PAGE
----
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The space station fades into the distance as you float over the silhouette of the Earth below. All around, Led Zeppelin’s Robert Plant croons, his voice filling the void of space, “Yes, there are two paths you can go by.”

As you round the Earth’s horizon, sunrays burst into view, casting golden light over the blue planet. “But in the long run, there’s still time to change the road you’re on.” One moment, you’re blinded by solar radiance — the next, you’re soaring through the Earth’s atmosphere with Jimmy Page’s epic guitar solo in the background. This is “Stairway to Heaven” like you’ve never experienced it.

Since early 2015, Patrick Bulman has been working at Presence Labs to bring this kind of “virtual music experience” to the mainstream. The company’s flagship project, called GrooVR, aims to give audiophiles an immersive virtual adventure right on their phone using only the Gear VR and the user’s own music library.

GrooVR is similar to other VR music projects like Harmonix Music VR in that it presents users with a high-tech music visualizer in a virtual space. What sets GrooVR apart, however, is what Presence Labs calls its “experiences” — pre-programmed visualizations that respond at certain parts to the music you’re playing in the program.

“These are pre-defined experiences that have elements that vary depending on what music is playing and the intensity of the audio data analyzed,” Patrick says.

When you’re coasting along this methane lake and you have Led Zeppelin going and a big planet coming over the horizon — it’s awesome.”

Patrick earned his BS in Computer Science in Real-Time Interactive Simulation degree from DigiPen Institute of Technology in 2009, two years after he started working in the video game industry. While he finished up classes, he worked as an associate producer at Amaze Entertainment, producing console games such as Warlords for the Xbox Live Arcade and PlayStation Network. After graduating, he continued to work with Amaze Entertainment’s parent company, Foundation 9 Entertainment (bought by Glu Mobile in 2011), primarily on mobile games, before moving on to Monroe, WA-based Bubble Zap Games in 2014 and Presence Labs in 2015.

Thanks to his extensive experience in both console and mobile games, Patrick has brought a host of talents to Presence Labs. His experience with mobile technology has been especially useful for working on the Gear VR, he says, because it’s essentially a mobile virtual reality platform. (The goggle-shaped device attaches to a compatible Samsung Galaxy phone and then wraps around the user’s face.)

“Creating a VR title for a mobile platform is like mobile development on steroids,” Patrick says. “There are really limiting constraints on the resources that we can push through this device, because it’s basically rendering two cameras simultaneously instead of just one.”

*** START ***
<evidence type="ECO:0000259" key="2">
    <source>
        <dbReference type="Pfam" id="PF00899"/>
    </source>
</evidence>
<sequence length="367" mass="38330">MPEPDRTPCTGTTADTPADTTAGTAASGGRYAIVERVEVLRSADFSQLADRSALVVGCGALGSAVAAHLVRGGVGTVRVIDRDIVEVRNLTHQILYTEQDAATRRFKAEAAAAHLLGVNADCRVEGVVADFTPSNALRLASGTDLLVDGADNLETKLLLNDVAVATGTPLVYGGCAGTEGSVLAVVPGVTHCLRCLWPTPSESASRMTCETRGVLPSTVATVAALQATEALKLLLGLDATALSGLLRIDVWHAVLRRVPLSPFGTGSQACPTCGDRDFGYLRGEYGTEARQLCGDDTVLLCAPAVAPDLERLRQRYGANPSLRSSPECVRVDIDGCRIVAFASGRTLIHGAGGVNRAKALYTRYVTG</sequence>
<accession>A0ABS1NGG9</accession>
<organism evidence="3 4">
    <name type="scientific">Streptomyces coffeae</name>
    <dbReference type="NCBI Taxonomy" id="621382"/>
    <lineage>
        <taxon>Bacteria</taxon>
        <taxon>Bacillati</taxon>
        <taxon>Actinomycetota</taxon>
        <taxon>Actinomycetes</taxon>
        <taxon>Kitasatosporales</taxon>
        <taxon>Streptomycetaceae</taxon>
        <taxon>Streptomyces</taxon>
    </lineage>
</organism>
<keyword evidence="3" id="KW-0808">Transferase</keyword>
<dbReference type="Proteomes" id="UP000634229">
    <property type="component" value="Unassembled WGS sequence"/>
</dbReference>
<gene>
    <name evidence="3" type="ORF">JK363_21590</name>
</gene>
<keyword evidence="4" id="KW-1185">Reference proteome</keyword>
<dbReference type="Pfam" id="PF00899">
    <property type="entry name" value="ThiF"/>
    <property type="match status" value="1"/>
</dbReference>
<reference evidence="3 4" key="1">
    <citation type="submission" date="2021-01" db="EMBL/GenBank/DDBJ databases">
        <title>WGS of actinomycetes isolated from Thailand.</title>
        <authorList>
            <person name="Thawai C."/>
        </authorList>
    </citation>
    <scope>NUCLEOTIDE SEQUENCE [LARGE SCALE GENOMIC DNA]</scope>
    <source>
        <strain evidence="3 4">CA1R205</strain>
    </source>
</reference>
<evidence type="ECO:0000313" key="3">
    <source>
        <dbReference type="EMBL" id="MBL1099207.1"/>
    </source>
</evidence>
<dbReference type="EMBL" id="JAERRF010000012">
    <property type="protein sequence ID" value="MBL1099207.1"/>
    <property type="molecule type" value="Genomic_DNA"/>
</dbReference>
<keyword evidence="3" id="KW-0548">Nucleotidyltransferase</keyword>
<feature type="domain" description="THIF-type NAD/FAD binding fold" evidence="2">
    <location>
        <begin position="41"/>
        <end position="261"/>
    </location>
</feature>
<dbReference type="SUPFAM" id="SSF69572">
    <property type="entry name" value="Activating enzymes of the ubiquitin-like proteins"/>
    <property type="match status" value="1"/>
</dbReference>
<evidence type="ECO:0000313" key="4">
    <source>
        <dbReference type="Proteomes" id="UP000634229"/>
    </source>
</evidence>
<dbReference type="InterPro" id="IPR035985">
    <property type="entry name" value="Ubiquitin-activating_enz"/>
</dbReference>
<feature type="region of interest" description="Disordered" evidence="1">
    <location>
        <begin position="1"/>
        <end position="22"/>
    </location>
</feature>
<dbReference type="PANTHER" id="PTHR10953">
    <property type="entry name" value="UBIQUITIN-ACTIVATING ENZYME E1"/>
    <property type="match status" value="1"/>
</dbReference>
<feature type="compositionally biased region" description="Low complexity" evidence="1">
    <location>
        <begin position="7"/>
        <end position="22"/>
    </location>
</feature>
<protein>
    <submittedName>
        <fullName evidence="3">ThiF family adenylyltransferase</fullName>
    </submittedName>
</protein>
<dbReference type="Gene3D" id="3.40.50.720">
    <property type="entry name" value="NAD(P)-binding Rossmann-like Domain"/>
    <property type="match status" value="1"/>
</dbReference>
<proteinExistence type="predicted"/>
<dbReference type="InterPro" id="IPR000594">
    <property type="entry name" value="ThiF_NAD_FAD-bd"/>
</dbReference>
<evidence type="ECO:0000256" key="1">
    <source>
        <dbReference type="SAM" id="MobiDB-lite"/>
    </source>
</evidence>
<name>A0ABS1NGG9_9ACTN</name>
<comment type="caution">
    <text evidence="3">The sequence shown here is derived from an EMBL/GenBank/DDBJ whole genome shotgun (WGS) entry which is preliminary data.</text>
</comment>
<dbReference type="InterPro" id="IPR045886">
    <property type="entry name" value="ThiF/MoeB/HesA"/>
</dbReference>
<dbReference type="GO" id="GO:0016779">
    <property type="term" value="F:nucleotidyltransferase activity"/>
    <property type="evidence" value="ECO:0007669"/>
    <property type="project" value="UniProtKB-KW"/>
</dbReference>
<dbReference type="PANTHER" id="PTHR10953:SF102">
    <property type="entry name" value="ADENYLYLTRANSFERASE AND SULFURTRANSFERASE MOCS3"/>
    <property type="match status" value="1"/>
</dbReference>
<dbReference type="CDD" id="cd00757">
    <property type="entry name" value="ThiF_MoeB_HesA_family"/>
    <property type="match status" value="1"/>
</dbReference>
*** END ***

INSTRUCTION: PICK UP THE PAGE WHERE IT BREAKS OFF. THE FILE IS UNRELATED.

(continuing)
In addition, the Gear VR features other CPU-demanding technologies, including a delicate accelerometer and a gyroscope, further constraining the development atmosphere. “We’ve had to get really clever and really efficient with how we’re building things,” he says.

While the technology revealed thus far is more or less a proof of concept, Patrick notes that Presence Labs is interested in continuing to explore game-like music experiences like GrooVR. “We’re basically trying to see if this is something people are into,” Patrick says. “And right now, our data is showing that yes, definitely, this is a path that we should keep going down. It’s really exciting stuff.”

Creating a VR title for a mobile platform is like mobile development on steroids.”

Patrick isn’t the only DigiPen graduate working on GrooVR. Other alumni at Presence Labs include Greg Chudecke, Ryder Hanson, Bryce Nelson (2001, 2014, and 2014, respectively, BS in Computer Science in Real-Time Interactive Simulation), and Jengy Gomez (2011, BFA in Digital Art and Animation). Greg, Ryder, and Bryce are developers on the project, and Jengy is an artist. The entire GrooVR team consists of about 20 individuals.

When asked what kind of music he enjoys listening to while using GrooVR, Patrick laughs. “I love classic rock. I grew up kind of blue collar doing construction work, so that’s what I’m used to,” he says. “It works for a lot of the scenes, too. I think one of the coolest experiences is ‘Mission 9,’ which is one of our space scenes. When you’re coasting along this methane lake and you have Led Zeppelin going and you have a big planet coming over the horizon — it’s awesome. Really cool moments like that — those are what we’re trying to build with these experiences, what we call ‘wow moments.’”

Patrick has high hopes for the future of VR devices and predicts this kind of technology being used by consumers at large — especially once the wrinkles are ironed out. In addition to decreasing costs and building better batteries to support wireless play, Patrick predicts that establishing a consistent set of controls for player interaction will help VR reach a mainstream audience. “I think that’s going to be the key to bringing a smoother VR to the masses, and I think within 10 years we’ll definitely be there,” he says. “I’d be shocked if we weren’t, considering the current rate we’re going at.”

Until then, we’ll keep our eyes — and ears — locked on GrooVR to see what’s coming over the VR horizon.